• Published
  • By Maj. Glenn Basso
  • 36th Contracting Squadron commander
No . . . we're not talking about a Parisian rat with culinary prowess. That was just the bait-and-switch to make you think about actually reading this article! But trust me, the little spatula-swinging gourmet-food-producing rodent-loving movie script now showing on the big screen is no less amusing than reality sometimes in the contracting business. People can do some really cheesy things from time to time. However, one thing folks really shouldn't mouse around with is obligating the Government to pay a bill when they don't have the authority to do so. How can that happen? Let me tell you, it's easier than you think. 

Scenario: Your boss is really putting the pressure on you to get some piece of equipment fixed. It's gotta happen now or the mission will suffer! You make a few phone calls, and then before you know it, you've got a local contractor out to the base digging into your machine to find the problem. One small "hey do you think you could fix this" leads to a small bill at the end of the day because the contractor spent an hour working to help you solve your problem. You weren't expecting him to charge you . . . but he did. You've just obligated the government illegally. Rats!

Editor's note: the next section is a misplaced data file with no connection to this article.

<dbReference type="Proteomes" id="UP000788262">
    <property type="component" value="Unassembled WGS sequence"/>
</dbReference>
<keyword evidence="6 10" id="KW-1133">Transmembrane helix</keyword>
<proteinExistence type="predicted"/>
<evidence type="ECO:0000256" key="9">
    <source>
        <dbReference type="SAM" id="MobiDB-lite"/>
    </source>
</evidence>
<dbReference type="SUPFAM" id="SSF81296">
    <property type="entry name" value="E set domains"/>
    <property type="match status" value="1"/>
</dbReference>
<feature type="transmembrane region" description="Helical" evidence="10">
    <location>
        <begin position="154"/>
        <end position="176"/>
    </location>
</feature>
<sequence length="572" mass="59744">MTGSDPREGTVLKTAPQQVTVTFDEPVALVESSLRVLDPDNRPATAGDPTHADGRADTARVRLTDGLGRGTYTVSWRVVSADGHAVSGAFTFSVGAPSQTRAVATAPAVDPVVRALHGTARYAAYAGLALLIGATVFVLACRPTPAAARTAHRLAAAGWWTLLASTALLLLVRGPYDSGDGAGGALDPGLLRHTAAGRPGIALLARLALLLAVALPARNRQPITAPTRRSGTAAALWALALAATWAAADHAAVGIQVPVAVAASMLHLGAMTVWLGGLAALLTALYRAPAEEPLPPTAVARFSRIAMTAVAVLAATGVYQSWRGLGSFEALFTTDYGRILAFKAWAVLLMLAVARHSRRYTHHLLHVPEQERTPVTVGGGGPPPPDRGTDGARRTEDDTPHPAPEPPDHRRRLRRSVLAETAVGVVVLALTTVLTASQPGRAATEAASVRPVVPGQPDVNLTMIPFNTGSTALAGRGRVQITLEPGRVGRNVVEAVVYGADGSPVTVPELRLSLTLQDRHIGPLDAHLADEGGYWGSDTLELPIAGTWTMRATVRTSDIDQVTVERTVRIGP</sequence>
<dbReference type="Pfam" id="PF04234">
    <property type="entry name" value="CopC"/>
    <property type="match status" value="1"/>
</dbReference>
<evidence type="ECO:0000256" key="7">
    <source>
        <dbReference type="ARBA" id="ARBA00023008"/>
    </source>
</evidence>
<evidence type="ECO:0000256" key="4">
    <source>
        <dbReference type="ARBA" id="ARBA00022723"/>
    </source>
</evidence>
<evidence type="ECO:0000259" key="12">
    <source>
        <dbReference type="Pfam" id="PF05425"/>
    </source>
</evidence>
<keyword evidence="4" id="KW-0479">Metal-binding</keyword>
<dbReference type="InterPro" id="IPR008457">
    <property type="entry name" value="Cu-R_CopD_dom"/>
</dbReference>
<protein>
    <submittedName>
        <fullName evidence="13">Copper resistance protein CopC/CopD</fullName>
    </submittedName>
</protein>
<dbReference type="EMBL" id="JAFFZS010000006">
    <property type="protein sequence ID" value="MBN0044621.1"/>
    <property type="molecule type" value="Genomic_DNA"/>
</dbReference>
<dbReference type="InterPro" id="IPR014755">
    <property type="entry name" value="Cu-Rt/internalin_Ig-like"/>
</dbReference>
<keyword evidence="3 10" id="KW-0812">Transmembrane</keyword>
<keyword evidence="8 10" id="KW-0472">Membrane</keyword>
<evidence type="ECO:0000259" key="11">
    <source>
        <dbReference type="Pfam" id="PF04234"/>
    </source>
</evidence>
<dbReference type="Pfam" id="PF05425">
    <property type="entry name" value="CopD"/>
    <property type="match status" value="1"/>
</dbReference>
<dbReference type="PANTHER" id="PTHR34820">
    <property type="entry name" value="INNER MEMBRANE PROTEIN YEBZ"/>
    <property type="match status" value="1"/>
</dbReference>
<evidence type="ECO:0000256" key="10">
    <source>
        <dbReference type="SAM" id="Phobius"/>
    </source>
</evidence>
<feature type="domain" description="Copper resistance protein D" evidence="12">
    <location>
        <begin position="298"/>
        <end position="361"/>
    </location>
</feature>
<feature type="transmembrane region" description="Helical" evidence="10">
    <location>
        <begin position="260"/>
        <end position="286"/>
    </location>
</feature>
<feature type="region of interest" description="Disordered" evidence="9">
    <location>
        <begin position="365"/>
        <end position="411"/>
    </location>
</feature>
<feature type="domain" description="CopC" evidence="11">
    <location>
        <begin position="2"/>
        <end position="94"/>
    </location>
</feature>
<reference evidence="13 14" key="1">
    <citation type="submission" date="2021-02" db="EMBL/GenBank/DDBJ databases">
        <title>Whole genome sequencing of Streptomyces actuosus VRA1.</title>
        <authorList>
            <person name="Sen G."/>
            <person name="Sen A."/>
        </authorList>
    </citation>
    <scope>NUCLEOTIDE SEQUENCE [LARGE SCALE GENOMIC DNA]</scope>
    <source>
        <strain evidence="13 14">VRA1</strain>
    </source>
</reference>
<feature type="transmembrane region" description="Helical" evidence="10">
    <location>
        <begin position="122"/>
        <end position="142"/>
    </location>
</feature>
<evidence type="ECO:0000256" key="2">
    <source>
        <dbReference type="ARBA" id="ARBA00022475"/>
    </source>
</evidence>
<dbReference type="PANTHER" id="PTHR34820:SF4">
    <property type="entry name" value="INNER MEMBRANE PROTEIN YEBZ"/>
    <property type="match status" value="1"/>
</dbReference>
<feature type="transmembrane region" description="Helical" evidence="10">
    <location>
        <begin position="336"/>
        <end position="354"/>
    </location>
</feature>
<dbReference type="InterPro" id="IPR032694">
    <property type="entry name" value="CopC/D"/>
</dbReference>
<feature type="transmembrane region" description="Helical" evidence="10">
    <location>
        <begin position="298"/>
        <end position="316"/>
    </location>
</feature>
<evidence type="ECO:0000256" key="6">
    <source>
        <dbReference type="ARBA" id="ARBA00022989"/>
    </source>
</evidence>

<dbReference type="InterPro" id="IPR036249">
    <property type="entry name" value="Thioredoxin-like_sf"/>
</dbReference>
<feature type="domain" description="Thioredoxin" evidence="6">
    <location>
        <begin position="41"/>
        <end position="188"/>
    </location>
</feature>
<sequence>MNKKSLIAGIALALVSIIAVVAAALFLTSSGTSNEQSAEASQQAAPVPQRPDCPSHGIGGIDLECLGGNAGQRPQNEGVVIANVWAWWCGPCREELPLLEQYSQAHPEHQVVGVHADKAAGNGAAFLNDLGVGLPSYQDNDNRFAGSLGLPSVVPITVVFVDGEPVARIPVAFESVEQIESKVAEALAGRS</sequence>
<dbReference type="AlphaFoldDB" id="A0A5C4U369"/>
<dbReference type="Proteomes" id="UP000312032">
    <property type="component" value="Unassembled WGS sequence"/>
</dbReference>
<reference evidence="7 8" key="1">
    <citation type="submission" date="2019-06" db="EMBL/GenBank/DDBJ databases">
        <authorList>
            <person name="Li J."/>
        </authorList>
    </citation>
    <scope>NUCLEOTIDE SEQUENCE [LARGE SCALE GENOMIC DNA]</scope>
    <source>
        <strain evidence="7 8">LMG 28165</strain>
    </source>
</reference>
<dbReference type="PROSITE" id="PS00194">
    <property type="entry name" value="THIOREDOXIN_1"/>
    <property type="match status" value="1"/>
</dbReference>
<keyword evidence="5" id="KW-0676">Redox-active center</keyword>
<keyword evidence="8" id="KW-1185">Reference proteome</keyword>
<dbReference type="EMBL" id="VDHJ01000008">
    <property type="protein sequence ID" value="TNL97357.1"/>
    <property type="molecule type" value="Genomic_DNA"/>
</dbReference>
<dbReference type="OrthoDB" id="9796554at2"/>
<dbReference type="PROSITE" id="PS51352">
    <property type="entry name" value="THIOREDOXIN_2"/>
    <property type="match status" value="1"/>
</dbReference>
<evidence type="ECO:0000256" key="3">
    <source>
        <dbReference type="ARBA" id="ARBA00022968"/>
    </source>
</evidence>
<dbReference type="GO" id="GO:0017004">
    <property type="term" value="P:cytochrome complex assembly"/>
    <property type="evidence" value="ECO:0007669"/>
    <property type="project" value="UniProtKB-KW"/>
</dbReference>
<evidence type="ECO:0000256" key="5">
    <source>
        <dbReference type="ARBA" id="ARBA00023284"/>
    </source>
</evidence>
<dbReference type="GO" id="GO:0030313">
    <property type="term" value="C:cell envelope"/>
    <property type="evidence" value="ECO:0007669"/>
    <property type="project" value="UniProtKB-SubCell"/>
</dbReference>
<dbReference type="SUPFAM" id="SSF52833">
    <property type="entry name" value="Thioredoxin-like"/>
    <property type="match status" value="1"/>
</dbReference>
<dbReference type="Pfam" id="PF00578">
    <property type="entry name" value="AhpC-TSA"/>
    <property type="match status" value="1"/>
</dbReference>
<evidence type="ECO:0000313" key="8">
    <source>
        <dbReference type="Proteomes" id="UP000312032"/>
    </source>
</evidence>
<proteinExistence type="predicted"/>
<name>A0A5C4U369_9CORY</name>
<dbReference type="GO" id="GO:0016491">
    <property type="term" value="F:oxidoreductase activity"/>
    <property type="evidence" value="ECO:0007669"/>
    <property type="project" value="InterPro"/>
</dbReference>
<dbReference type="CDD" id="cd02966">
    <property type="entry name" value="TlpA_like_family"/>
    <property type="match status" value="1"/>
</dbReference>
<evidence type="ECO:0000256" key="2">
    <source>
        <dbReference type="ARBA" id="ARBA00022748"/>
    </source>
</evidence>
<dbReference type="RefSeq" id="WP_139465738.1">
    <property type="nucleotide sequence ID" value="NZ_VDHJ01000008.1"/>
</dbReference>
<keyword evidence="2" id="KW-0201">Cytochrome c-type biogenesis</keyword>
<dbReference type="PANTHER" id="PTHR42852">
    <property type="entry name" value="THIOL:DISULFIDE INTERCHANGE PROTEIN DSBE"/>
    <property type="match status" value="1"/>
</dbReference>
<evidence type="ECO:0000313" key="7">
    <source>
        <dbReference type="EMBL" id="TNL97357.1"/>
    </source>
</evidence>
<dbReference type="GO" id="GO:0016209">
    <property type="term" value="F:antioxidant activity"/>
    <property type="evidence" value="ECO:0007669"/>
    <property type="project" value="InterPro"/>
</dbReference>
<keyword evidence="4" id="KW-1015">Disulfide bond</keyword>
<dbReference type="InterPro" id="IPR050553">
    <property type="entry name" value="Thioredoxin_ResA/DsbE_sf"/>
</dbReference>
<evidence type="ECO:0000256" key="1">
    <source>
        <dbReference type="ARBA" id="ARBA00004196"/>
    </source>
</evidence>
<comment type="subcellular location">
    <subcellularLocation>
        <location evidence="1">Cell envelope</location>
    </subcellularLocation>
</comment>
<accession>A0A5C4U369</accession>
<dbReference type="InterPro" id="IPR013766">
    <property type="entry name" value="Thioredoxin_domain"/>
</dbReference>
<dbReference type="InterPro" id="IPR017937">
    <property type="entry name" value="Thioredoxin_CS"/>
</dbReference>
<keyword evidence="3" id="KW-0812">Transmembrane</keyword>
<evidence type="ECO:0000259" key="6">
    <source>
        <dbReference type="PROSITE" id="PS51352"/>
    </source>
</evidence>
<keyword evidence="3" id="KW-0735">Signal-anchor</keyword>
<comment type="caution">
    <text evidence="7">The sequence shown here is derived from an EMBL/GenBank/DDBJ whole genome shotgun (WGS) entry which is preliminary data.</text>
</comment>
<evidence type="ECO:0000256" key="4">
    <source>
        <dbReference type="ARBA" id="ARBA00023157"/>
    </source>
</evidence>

Sound farfetched? Not really . . . trust me, people really lean too far out forward sometimes in the name of just "getting it done." Keep in mind, contracts aren't just big documents that require a formal signature--sometimes they are just simple verbal agreements between a person trying to get the mission done and a vendor who doesn't know our contracting process. But at the end of the day--despite the good intentions--somebody is going to get in trouble for violating the law. You don't want to be that person. 

What do you need to know to stay out of trouble? Well, only "Contracting Officers" who have been delegated the appropriate legal responsibility are permitted to actually bind the Government into contractual agreements. If you're a Contracting Officer then you'll have a "warrant". If you don't have one, then you aren't one, so don't act like one. It's really that simple. 

So what's with the title of this article? When other personnel accidentally or intentionally obligate the Government, that action has to be legally rectified. That process is known as the "ratification" process. They aren't fun, and the "rat" process is intentionally designed to be painful. And at the end of the day, if a Contracting Officer can't ratify your mistake (that's most likely me for all ratifications up to $30K), you may get stuck paying the bill yourself. Not naming names, but I know a few folks around the Air Force who've learned the lesson the hard way. Don't get caught being the rat! Ask your contracting professionals at the 36th Contracting Squadron (366-4214) for help . . . before you get trapped into a predicament you can't squeak out of.